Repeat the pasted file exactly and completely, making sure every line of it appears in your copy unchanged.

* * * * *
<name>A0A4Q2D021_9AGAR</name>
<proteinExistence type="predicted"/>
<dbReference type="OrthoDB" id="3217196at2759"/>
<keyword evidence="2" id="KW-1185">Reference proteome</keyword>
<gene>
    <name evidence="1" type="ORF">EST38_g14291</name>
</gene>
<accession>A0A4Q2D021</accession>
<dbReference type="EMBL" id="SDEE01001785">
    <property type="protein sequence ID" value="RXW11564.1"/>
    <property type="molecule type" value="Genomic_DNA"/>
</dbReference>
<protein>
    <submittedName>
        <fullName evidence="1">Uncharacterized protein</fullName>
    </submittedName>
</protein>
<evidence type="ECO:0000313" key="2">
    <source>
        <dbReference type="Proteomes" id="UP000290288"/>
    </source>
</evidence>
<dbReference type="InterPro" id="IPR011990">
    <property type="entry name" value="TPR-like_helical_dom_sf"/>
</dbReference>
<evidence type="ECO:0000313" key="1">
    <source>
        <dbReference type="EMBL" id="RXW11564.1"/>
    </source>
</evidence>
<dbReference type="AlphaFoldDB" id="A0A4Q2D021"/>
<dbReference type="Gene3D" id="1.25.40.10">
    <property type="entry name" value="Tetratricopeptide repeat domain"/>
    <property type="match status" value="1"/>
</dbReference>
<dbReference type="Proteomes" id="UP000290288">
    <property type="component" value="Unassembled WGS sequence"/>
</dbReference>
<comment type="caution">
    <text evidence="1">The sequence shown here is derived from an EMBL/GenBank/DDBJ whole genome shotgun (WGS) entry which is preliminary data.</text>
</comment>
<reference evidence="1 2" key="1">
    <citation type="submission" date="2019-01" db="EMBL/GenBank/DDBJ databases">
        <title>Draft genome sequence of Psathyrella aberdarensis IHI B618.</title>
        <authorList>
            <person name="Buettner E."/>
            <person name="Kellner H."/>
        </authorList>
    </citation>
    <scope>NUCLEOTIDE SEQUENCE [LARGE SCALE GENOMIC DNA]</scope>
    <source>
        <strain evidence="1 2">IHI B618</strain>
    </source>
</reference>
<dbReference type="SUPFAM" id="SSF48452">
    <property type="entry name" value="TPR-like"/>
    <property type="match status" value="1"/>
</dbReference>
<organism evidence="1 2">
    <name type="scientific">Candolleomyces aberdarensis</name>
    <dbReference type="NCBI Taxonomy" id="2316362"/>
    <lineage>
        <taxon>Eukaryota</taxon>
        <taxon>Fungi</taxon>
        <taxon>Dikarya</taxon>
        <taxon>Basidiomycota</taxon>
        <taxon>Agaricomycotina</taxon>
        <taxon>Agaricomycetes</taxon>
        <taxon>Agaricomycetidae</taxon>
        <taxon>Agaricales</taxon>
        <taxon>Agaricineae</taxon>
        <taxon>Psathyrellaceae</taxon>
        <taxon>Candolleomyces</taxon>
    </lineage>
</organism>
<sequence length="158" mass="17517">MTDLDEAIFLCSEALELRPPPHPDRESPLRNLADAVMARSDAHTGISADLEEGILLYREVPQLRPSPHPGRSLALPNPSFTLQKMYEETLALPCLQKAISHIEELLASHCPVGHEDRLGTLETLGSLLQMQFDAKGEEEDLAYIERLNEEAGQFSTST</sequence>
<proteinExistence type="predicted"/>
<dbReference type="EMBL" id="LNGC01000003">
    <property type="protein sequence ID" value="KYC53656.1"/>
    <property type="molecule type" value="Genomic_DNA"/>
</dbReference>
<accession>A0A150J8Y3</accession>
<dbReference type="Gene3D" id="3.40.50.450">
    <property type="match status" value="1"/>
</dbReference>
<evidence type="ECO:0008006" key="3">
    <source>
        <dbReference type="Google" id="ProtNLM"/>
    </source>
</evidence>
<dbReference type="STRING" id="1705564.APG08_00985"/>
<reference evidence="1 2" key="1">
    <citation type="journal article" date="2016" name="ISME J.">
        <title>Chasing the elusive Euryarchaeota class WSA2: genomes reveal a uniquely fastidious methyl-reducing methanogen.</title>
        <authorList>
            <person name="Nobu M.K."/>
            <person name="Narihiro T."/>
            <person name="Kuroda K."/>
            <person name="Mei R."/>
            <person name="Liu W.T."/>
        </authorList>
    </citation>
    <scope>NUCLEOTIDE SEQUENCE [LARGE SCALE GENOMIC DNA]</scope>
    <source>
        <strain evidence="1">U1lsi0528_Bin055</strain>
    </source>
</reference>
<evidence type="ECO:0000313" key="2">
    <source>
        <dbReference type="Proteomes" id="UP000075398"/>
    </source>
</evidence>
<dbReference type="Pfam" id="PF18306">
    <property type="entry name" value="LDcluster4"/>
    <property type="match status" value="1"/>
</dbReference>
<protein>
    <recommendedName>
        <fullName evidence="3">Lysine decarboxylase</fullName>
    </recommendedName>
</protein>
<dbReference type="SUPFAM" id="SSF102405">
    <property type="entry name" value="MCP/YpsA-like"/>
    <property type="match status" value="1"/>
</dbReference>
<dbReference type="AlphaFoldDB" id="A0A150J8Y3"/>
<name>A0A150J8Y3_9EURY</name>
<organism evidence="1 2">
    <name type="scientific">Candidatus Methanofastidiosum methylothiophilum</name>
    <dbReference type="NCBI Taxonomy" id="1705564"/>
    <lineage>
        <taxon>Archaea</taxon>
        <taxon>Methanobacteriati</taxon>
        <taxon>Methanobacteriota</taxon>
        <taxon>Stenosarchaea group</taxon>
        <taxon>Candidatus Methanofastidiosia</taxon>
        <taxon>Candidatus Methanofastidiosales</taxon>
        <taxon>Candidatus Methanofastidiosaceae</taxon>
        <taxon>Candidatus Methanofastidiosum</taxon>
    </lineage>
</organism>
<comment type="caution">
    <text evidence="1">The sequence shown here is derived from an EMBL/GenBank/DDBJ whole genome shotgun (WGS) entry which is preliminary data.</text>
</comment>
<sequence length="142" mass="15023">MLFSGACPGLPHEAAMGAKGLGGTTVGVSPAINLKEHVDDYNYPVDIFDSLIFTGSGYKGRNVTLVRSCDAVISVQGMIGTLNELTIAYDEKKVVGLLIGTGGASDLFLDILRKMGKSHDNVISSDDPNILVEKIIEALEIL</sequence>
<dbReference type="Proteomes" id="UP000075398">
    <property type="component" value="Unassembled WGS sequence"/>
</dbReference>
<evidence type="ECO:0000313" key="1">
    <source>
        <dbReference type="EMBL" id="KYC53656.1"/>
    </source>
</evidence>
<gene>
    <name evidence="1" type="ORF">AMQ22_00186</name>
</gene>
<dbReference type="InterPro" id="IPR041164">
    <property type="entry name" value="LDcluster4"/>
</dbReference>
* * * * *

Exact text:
<name>A0A4Q2D021_9AGAR</name>
<proteinExistence type="predicted"/>
<dbReference type="OrthoDB" id="3217196at2759"/>
<keyword evidence="2" id="KW-1185">Reference proteome</keyword>
<gene>
    <name evidence="1" type="ORF">EST38_g14291</name>
</gene>
<accession>A0A4Q2D021</accession>
<dbReference type="EMBL" id="SDEE01001785">
    <property type="protein sequence ID" value="RXW11564.1"/>
    <property type="molecule type" value="Genomic_DNA"/>
</dbReference>
<protein>
    <submittedName>
        <fullName evidence="1">Uncharacterized protein</fullName>
    </submittedName>
</protein>
<evidence type="ECO:0000313" key="2">
    <source>
        <dbReference type="Proteomes" id="UP000290288"/>
    </source>
</evidence>
<dbReference type="InterPro" id="IPR011990">
    <property type="entry name" value="TPR-like_helical_dom_sf"/>
</dbReference>
<evidence type="ECO:0000313" key="1">
    <source>
        <dbReference type="EMBL" id="RXW11564.1"/>
    </source>
</evidence>
<dbReference type="AlphaFoldDB" id="A0A4Q2D021"/>
<dbReference type="Gene3D" id="1.25.40.10">
    <property type="entry name" value="Tetratricopeptide repeat domain"/>
    <property type="match status" value="1"/>
</dbReference>
<dbReference type="Proteomes" id="UP000290288">
    <property type="component" value="Unassembled WGS sequence"/>
</dbReference>
<comment type="caution">
    <text evidence="1">The sequence shown here is derived from an EMBL/GenBank/DDBJ whole genome shotgun (WGS) entry which is preliminary data.</text>
</comment>
<reference evidence="1 2" key="1">
    <citation type="submission" date="2019-01" db="EMBL/GenBank/DDBJ databases">
        <title>Draft genome sequence of Psathyrella aberdarensis IHI B618.</title>
        <authorList>
            <person name="Buettner E."/>
            <person name="Kellner H."/>
        </authorList>
    </citation>
    <scope>NUCLEOTIDE SEQUENCE [LARGE SCALE GENOMIC DNA]</scope>
    <source>
        <strain evidence="1 2">IHI B618</strain>
    </source>
</reference>
<dbReference type="SUPFAM" id="SSF48452">
    <property type="entry name" value="TPR-like"/>
    <property type="match status" value="1"/>
</dbReference>
<organism evidence="1 2">
    <name type="scientific">Candolleomyces aberdarensis</name>
    <dbReference type="NCBI Taxonomy" id="2316362"/>
    <lineage>
        <taxon>Eukaryota</taxon>
        <taxon>Fungi</taxon>
        <taxon>Dikarya</taxon>
        <taxon>Basidiomycota</taxon>
        <taxon>Agaricomycotina</taxon>
        <taxon>Agaricomycetes</taxon>
        <taxon>Agaricomycetidae</taxon>
        <taxon>Agaricales</taxon>
        <taxon>Agaricineae</taxon>
        <taxon>Psathyrellaceae</taxon>
        <taxon>Candolleomyces</taxon>
    </lineage>
</organism>
<sequence length="158" mass="17517">MTDLDEAIFLCSEALELRPPPHPDRESPLRNLADAVMARSDAHTGISADLEEGILLYREVPQLRPSPHPGRSLALPNPSFTLQKMYEETLALPCLQKAISHIEELLASHCPVGHEDRLGTLETLGSLLQMQFDAKGEEEDLAYIERLNEEAGQFSTST</sequence>
<proteinExistence type="predicted"/>
<dbReference type="EMBL" id="LNGC01000003">
    <property type="protein sequence ID" value="KYC53656.1"/>
    <property type="molecule type" value="Genomic_DNA"/>
</dbReference>
<accession>A0A150J8Y3</accession>
<dbReference type="Gene3D" id="3.40.50.450">
    <property type="match status" value="1"/>
</dbReference>
<evidence type="ECO:0008006" key="3">
    <source>
        <dbReference type="Google" id="ProtNLM"/>
    </source>
</evidence>
<dbReference type="STRING" id="1705564.APG08_00985"/>
<reference evidence="1 2" key="1">
    <citation type="journal article" date="2016" name="ISME J.">
        <title>Chasing the elusive Euryarchaeota class WSA2: genomes reveal a uniquely fastidious methyl-reducing methanogen.</title>
        <authorList>
            <person name="Nobu M.K."/>
            <person name="Narihiro T."/>
            <person name="Kuroda K."/>
            <person name="Mei R."/>
            <person name="Liu W.T."/>
        </authorList>
    </citation>
    <scope>NUCLEOTIDE SEQUENCE [LARGE SCALE GENOMIC DNA]</scope>
    <source>
        <strain evidence="1">U1lsi0528_Bin055</strain>
    </source>
</reference>
<evidence type="ECO:0000313" key="2">
    <source>
        <dbReference type="Proteomes" id="UP000075398"/>
    </source>
</evidence>
<dbReference type="Pfam" id="PF18306">
    <property type="entry name" value="LDcluster4"/>
    <property type="match status" value="1"/>
</dbReference>
<protein>
    <recommendedName>
        <fullName evidence="3">Lysine decarboxylase</fullName>
    </recommendedName>
</protein>
<dbReference type="SUPFAM" id="SSF102405">
    <property type="entry name" value="MCP/YpsA-like"/>
    <property type="match status" value="1"/>
</dbReference>
<dbReference type="AlphaFoldDB" id="A0A150J8Y3"/>
<name>A0A150J8Y3_9EURY</name>
<organism evidence="1 2">
    <name type="scientific">Candidatus Methanofastidiosum methylothiophilum</name>
    <dbReference type="NCBI Taxonomy" id="1705564"/>
    <lineage>
        <taxon>Archaea</taxon>
        <taxon>Methanobacteriati</taxon>
        <taxon>Methanobacteriota</taxon>
        <taxon>Stenosarchaea group</taxon>
        <taxon>Candidatus Methanofastidiosia</taxon>
        <taxon>Candidatus Methanofastidiosales</taxon>
        <taxon>Candidatus Methanofastidiosaceae</taxon>
        <taxon>Candidatus Methanofastidiosum</taxon>
    </lineage>
</organism>
<comment type="caution">
    <text evidence="1">The sequence shown here is derived from an EMBL/GenBank/DDBJ whole genome shotgun (WGS) entry which is preliminary data.</text>
</comment>
<sequence length="142" mass="15023">MLFSGACPGLPHEAAMGAKGLGGTTVGVSPAINLKEHVDDYNYPVDIFDSLIFTGSGYKGRNVTLVRSCDAVISVQGMIGTLNELTIAYDEKKVVGLLIGTGGASDLFLDILRKMGKSHDNVISSDDPNILVEKIIEALEIL</sequence>
<dbReference type="Proteomes" id="UP000075398">
    <property type="component" value="Unassembled WGS sequence"/>
</dbReference>
<evidence type="ECO:0000313" key="1">
    <source>
        <dbReference type="EMBL" id="KYC53656.1"/>
    </source>
</evidence>
<gene>
    <name evidence="1" type="ORF">AMQ22_00186</name>
</gene>
<dbReference type="InterPro" id="IPR041164">
    <property type="entry name" value="LDcluster4"/>
</dbReference>